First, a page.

First West Nile Virus Test Cleared For Use
The U.S. Food and Drug Administration (FDA) has cleared the first test for use as an aid in the clinical laboratory diagnosis of West Nile virus infection. It is expected the test will help doctors diagnose patients who have the clinical symptoms consistent with viral encephalitis/meningitis.
“Emerging infectious diseases such as West Nile virus present a challenge to the public health community,” said Tommy Thompson, Secretary of Health and Human Services. “When industry and government collaborate closely to meet a public health need, the resulting new technology will strengthen our joint efforts to confront diseases earlier and should lower rates of infection.”
The test is manufactured by PanBio, an Australian company with U.S. operations in Maryland, and should soon be available to labs for $6.50.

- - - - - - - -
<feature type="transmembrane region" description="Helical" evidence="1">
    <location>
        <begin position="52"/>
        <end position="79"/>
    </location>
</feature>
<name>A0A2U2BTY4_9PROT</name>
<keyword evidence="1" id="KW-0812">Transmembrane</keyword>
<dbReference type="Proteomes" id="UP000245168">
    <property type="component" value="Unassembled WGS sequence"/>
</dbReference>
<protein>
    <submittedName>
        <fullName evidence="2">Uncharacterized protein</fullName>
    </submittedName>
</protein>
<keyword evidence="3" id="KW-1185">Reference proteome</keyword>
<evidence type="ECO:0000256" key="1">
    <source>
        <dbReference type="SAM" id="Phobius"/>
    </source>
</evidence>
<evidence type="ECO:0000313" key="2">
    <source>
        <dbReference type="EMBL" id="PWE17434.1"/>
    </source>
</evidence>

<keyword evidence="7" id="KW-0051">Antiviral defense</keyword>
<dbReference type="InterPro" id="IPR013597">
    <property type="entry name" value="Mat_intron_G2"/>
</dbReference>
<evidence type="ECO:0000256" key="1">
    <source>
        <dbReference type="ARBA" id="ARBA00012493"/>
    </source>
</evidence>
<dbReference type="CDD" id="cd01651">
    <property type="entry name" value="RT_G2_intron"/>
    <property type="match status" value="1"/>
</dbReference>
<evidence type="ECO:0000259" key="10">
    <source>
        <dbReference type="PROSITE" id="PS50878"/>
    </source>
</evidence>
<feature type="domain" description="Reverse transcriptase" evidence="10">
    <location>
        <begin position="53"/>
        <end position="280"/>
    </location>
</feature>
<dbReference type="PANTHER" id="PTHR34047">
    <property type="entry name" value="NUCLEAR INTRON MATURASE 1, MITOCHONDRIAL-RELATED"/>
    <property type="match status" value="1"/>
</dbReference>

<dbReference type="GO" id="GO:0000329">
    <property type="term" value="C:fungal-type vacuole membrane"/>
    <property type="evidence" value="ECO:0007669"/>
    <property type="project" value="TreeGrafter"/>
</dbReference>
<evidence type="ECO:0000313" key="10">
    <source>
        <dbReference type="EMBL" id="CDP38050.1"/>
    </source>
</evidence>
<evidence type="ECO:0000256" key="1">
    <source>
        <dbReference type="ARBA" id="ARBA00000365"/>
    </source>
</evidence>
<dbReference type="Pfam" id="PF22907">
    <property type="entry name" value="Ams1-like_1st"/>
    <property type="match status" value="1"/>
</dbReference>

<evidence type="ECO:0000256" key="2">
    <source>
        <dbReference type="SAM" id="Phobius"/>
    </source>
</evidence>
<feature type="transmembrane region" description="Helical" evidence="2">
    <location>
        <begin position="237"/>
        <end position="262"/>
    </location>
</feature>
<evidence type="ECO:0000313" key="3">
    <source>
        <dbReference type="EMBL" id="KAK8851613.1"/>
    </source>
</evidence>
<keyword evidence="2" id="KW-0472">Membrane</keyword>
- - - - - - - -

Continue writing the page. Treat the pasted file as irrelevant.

The new test works by detecting the levels of a particular type of antibody, IgM, to the disease in a patient’s serum. IgM antibodies can be detected within the first few days of the onset of illness and can assist in the diagnosis of these patients.
The FDA’s review found that the test correctly identified the antibody in up to 90 percent to 99 percent of West Nile virus cases. The agency cautions, however, that this test is considered presumptive and should be confirmed by more specific testing.
West Nile virus is a mosquito borne virus which first appeared in the United States in 1999. The disease is most prevalent during the peak mosquito season which begins in July and ends in October.
Last year more than 4,000 West Nile virus cases were reported with the virus reaching 44 states. Only two cases have been reported this year – one in South Carolina and one in Texas.
While the virus often appears as a mild infection that clears up without further treatment, some patients develop severe infection resulting in neurological disease and even death.
Provided by theEnvironmental News Service.